Within the walls of a beautiful old church in San Francisco’s Richmond neighborhood, racks of computer servers hum and flash with activity. They contain the Internet. Well, a very large amount.
Internet Archive, a non-profit organization, has been collecting web pages since 1996 for its famous and beloved Wayback Machine. In 1997, the collection amounted to 2 terabytes of data. Colossal back then, you could install it on a $50 USB stick now.
Today, archive founder Brewster Kahle tells me, the project is on the verge of surpassing 100 petabytes — about 50,000 times more than in 1997. It contains more than 700 billion web pages.
The work doesn’t get any easier. Websites today are very dynamic and change with every refresh. Walled gardens like Facebook are a source of great frustration for Kahle, who fears that much of the political activity that has taken place on the platform will be lost to history if not properly captured. In the name of privacy and security, Facebook (and others) make scraping difficult.
News outlet paywalls (like the FT’s) are also “problematic”, says Kahle. Archiving news was once taken very seriously, but a change in ownership or even a simple site redesign can cause content to disappear. Technology journalist Kara Swisher recently lamented that some of her early work at the Wall Street Journal went “poof,” after the paper refused to sell her the material several years ago.
As we begin to explore the possibilities of the metaverse, the work of the Internet Archive will only become more complex. Its mission is to “provide universal access to all knowledge”, by archiving audio, video, video games, books, magazines and software. Currently, it works to preserve the work of independent news agencies in Iran and stores Russian TV news broadcasts. Sometimes keeping things online can be an act of justice, protest, or accountability.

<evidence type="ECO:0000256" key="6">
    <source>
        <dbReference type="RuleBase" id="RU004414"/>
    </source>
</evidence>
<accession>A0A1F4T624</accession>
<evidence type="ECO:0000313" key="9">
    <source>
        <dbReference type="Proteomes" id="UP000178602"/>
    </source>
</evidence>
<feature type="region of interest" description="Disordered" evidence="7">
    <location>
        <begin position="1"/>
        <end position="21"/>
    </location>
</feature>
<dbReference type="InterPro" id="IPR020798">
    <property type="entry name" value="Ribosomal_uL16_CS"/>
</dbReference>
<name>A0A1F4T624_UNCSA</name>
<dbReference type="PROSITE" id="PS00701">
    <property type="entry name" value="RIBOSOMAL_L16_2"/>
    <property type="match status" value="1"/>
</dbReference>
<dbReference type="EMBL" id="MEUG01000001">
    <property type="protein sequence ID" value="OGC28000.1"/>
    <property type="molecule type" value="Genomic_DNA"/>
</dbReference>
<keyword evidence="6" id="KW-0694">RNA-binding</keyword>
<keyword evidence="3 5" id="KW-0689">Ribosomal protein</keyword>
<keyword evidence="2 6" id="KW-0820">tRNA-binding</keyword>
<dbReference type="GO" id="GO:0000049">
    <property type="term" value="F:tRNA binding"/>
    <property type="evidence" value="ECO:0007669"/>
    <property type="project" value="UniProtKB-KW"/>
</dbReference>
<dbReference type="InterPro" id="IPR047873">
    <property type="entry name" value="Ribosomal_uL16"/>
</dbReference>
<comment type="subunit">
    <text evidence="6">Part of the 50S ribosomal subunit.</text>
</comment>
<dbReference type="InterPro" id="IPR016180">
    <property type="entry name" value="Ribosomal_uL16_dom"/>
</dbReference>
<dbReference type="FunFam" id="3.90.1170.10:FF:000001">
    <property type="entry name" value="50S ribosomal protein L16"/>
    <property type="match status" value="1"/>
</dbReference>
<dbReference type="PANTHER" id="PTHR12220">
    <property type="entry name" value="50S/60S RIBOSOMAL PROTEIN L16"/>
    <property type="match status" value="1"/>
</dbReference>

Still, some question whether the Internet Archive has the right to provide the material. It is currently being sued by several major book publishers over its “OpenLibrary” e-book lending platform, which allows users to borrow a limited number of e-books for up to 14 days. Publishers say it hurts revenue.
Kahle says that’s ridiculous. He likes to describe the task of the archives as being no different from a traditional library. But if a book doesn’t disappear from a shelf if the publisher goes bankrupt, digital content is more vulnerable. You cannot own a Netflix show. News articles are only there as long as publishers want them. Even the songs we pay to download are rarely ours, they are simply licensed.
Set up so that it is not dependent on anyone else, the Internet Archive has created its own server infrastructure, largely hosted within the church, rather than using a third-party host such as Amazon or Google. All of this costs $25 million a year. A bargain, says Kahle, pointing out that San Francisco’s public library system alone costs $171 million.
Unless we think the earliest version of today’s story isn’t worth preserving, the internet’s disappearing acts should trouble us all. Consider how hollow the coverage of Queen Elizabeth’s death would have been had it not been illustrated by extensive archival documents.
Can we say with certainty that the journalism produced around his death will be as accessible even in 20 years? And what about all the social media posts made by regular people? We will come to regret not having competently preserved “everyday” life on the Internet.
Dave Lee is a correspondent for the FT in San Francisco
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